Thank you all for the wonderful comments on yesterday’s bee discussion.
Winter here went out cold and wet. We’ve had a wet winter, wetter than I remember since I’ve been living here. I’m certainly not complaining. The plants have loved it.
This year I’m on the fence about spring in the garden. Spring has brought with it a handful of pests. So far I’ve got aphids, mice stealing newly planted seeds, cutworms, and grasshoppers. All that wind and water has brought unwanted creatures to my garden.
There are lots of good things too though! Like baby apples and cucumber sprouts, zucchini and sunflowers. The heat has come with spring too so I will plant okra again (mice) tomatillos and melons. Replant my basil as well (cutworms). Being gardener is not for the faint of heart. I am covering those strawberries and the baby meyer lemons!
Lastly we finished the fence extension and installed a gate. All that is left is to paint it to match the rest. Finally the project for this week is to install the drip system. By next Saturday we are supposed to see highs in the mid 80’s so water and mulch are much needed.
Tell me about your gardens. Has the snow melted yet? Or is it just starting to fall?
In my backyard, overhanging my garden, is an enormous acacia tree, and right now it’s in full bloom, which means there are thousands of flowers on it. It looks like a pom pom ball tree. I love it and I am glad I’m not allergic to it. The only thing that is missing from this tree are bees. In the past two weeks since it’s been blooming I’ve only seen or heard a handful of bees.
Now move down to my garden and the strawberries are blooming, my calendula is in full bloom, the lavender have wonderful little flowers all over it, and the cilantro has bloomed. No bees.
I put out a saucer of water with stones in it for the bees to come and drink from. No bees. Where did they go? I have the most bee friendly garden, clean water, flowers, and free of pesticides and yet there are no bees. I even went to the nursery nearby and asked them if they had bees buzzing around and they said they hadn’t seen many.
So I started doing research. I am fully aware of Colony Collapse Disorder and of mites and parasites and pesticides all taking their toll on the bees. But what else is going on? The farmers tell me that the high winds we’ve been having dry up all the nectar in the flowers and the bees don’t come because the nectar is absent. In Nepal bees are all but extinct. They have tried hand pollinating apple trees and have found it takes 25 women to do the work of one bee.
That made me think about California and the drought they are in. They are not normally a drought prone state like we are. They are also one of the biggest sources of produce in the US. Majority of the produce in stores in Arizona comes from California. When I was traveling last summer, in the Northeast, I noticed that all of the Whole Foods I visited carried the same organic produce that it does here in Arizona, Cal-Organics. How is that going to be okay for all the people in the Northeast if the bees decline and droughts continue?
My point in all this is to open a discussion about food security. So many of my peers do not understand that they can go their own food and they should. The scary fact that all the bees are disappearing is really scary. What many people don’t know is that any vegetable the has seeds inside it is actually a fruit and has a flower that needs to be pollinated. So if there are no pollinators to do this we have to pollinate by hand. I doubt we can pollinate enough food by hand to feed the world.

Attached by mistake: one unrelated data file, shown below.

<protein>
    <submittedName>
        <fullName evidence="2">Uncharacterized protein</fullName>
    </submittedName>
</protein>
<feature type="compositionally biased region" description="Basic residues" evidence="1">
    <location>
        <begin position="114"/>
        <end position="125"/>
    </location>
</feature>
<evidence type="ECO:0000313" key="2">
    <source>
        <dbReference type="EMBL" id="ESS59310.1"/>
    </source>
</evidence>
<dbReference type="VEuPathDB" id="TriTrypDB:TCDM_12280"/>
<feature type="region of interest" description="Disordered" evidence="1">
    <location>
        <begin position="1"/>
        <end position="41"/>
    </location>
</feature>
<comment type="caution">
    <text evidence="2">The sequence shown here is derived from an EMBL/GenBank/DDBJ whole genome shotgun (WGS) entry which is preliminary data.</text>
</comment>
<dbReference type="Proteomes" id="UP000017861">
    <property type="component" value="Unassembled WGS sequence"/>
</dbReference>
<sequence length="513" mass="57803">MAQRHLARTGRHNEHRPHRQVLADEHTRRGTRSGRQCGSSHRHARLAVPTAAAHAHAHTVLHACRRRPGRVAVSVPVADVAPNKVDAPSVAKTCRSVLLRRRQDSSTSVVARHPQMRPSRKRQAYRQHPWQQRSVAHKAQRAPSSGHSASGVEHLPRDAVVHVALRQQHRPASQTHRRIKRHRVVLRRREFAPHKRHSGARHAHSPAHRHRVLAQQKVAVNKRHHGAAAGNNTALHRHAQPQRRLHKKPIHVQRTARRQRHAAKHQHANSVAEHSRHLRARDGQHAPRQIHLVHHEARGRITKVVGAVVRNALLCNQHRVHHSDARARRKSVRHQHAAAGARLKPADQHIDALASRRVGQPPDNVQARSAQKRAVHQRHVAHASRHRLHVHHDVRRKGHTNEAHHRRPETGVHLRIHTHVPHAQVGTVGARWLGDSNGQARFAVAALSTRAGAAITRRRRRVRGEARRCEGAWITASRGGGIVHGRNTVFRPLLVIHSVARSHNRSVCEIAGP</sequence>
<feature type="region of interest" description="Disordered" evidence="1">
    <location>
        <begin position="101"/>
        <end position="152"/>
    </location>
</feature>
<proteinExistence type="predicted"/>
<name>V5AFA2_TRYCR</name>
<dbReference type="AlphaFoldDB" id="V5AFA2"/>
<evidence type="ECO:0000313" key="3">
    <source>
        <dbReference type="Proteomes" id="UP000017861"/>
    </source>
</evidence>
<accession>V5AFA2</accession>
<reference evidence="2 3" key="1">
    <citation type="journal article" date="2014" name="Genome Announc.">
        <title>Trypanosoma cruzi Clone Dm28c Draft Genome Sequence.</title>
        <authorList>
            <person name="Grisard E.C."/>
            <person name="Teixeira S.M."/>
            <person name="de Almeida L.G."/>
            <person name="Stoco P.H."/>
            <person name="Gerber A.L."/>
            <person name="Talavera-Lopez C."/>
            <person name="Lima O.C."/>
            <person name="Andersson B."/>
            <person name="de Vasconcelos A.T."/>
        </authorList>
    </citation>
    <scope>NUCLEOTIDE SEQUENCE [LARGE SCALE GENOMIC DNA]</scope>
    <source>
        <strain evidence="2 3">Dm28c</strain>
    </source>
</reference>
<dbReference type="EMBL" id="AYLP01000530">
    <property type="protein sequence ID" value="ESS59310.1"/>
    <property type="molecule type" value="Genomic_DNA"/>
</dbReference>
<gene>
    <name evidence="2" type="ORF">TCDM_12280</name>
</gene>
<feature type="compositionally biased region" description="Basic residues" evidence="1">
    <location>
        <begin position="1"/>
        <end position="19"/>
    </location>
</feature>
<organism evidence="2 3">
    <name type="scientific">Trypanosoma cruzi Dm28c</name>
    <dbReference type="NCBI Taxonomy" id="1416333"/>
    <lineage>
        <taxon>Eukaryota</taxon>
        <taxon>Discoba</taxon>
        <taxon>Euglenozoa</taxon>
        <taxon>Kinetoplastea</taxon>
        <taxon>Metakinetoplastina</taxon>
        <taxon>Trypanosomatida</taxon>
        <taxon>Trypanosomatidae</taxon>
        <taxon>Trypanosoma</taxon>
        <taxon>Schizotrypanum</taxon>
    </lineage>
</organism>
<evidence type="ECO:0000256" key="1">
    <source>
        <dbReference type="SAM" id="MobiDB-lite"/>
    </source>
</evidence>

What do you think about the bees dying off? What about food security? Why do you or don’t you grow your own food? Do you keep bees?
We welcomed Spring this past Friday. What a glorious day it was. On Thursday we started by dying eggs we bought from our friend with the goats and chickens. We left the blue eggs blue of course. I made a small batch of onion skin dye and turmeric dye. We used those to dye the eggs.
Friday morning we did a small egg hunt and I gave the girls new playsilks I bought from Stephinie of Gypsy Forest. Her silks are wonderful! The way she dyes them makes them so shimmery.
After the egg hunt I turned the eggs into egg salad and we headed up the mountain for a family hike. I had to stop and do a bit of yoga. I couldn’t help myself!
I hope spring has come to you. If not I’m sending warm thoughts your way to melt the snow. And if you are reading from the Southern Hemisphere welcome Fall! And I hope you get to cozy up next to a fire.
Yesterday we had the greatest pleasure of hugging goats and chickens. It was by far the highlight of my week to see my girls being enamoured with farm animals. I have made a new friend whose kids have started their own egg-selling business. Since Spring is coming up on Friday and we do our egg dying and hunting then, I thought what a great opportunity to go see some chickens! We drove out to their house to pick up eggs and fortunately other really cute things too.
While I was there I scoped out the chicken coop, trying to get an idea of what I wanted to do for ours. I think it’s nice to see, in person, what other people have constructed for their coops. We had a lovely lesson in chicken handling too. The girls were very gentle and responsible while holding the hens so I feel that when we get chicks they will show that same respect for our birds.
As for the goats I am totally smitten. I’m fairly sure that we will have goats with in the next few years.
Sometimes as home learners you have to do typical “homeschoolie” things like bake bread in the shape of letters, or learn to count by playing hopscotch or learn about volcano eruptions by making a baking soda volcano. With spring practically here I decided we needed to study a little bit of insect biology first hand. I ordered a butterfly house and the accompanying painted lady butterfly larva.